Scotts Bluff National Monument is an important 19th-century landmark on the Oregon Trail. Scotts Bluff National Monument is located on the south side of the North Platte River and contains multiple bluffs. One prominent bluff called Scotts Bluff rises over 800 feet. Scotts Bluff National Monument is composed of rock formations named Crown Rock, Dome Rock, Eagle Rock, Saddle Rock, and Sentinel Rock. Scotts Bluff County and the City of Scottsbluff are named after this landmark.
In 1828, a fur trapper by the name of Hiram Scott was wounded and deserted by his companions. He gained a certain immortality by making his way to a magnificent formation of bluffs along the North Platte River before succumbing to his wounds. It was for Hiram Scott that Scotts Bluff National Monument, Scotts Bluff County, and the city of Scottsbluff have been named. This landmark on the Oregon, Mormon, and California Trails is now home to an excellent museum of the trails along with an impressive collection of art from William Henry Jackson.
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Did You Know…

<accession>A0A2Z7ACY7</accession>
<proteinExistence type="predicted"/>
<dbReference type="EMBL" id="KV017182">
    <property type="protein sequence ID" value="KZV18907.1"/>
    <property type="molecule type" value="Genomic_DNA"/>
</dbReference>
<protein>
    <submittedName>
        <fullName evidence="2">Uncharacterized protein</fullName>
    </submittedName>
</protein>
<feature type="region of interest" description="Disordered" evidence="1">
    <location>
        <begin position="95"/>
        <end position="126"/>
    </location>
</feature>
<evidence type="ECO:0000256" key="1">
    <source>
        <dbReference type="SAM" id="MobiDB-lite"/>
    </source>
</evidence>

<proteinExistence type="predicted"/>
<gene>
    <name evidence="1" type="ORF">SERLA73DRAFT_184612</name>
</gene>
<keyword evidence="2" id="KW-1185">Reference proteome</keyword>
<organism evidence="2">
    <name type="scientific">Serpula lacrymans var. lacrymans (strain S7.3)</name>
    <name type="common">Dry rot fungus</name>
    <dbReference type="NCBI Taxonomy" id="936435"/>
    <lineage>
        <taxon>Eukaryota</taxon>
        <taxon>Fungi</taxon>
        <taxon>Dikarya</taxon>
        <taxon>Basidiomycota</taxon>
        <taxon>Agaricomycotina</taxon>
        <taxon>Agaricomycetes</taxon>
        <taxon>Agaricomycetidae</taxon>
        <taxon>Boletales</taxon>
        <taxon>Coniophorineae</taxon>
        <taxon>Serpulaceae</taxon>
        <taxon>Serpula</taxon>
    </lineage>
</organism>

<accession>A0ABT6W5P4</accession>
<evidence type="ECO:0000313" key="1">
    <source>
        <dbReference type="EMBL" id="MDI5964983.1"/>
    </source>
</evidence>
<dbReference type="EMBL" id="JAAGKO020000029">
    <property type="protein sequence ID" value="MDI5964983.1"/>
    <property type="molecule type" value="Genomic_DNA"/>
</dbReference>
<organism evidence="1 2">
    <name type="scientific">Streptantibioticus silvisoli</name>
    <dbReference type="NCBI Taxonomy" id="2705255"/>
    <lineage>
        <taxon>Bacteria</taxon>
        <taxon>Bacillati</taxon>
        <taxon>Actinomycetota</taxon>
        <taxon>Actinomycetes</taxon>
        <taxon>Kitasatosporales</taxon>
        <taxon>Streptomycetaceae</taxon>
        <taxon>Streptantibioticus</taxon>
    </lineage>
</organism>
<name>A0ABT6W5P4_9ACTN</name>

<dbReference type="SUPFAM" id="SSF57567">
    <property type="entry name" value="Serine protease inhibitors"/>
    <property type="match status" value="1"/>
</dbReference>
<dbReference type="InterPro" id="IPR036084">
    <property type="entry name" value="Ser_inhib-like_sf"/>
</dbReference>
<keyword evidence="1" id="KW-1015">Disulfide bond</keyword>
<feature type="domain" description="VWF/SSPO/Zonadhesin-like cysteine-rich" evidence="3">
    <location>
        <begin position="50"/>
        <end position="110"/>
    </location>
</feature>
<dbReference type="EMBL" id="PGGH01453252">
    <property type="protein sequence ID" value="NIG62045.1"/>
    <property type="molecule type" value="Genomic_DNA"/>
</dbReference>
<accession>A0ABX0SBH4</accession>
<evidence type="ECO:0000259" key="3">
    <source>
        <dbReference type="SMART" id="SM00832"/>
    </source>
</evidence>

- The Summit Road in Scotts Bluff National Monument is believed to be the oldest existing concrete road in the State of Nebraska. The road allows visitors to drive to the top of the Bluff through 3 tunnels for a spectacular view of the valley.
- William Henry Jackson was an early photographer of the American West, as well as an accomplished artist. He traveled the Oregon-California Trail in 1866 and 1867, and later in life painted a series of watercolors based on his experiences. Scotts Bluff National Monument houses 63 of Jackson’s historic paintings and many are on display in the monument’s museum.
- Scotts Bluff National Monument was designated on December 12, 1919
- The 1.6 mile Saddle Rock Trail leads hikers from the visitor center to the summit, and the .5 mile Oregon Trail Pathway leads from the visitor center to the remnants of the Oregon Trail.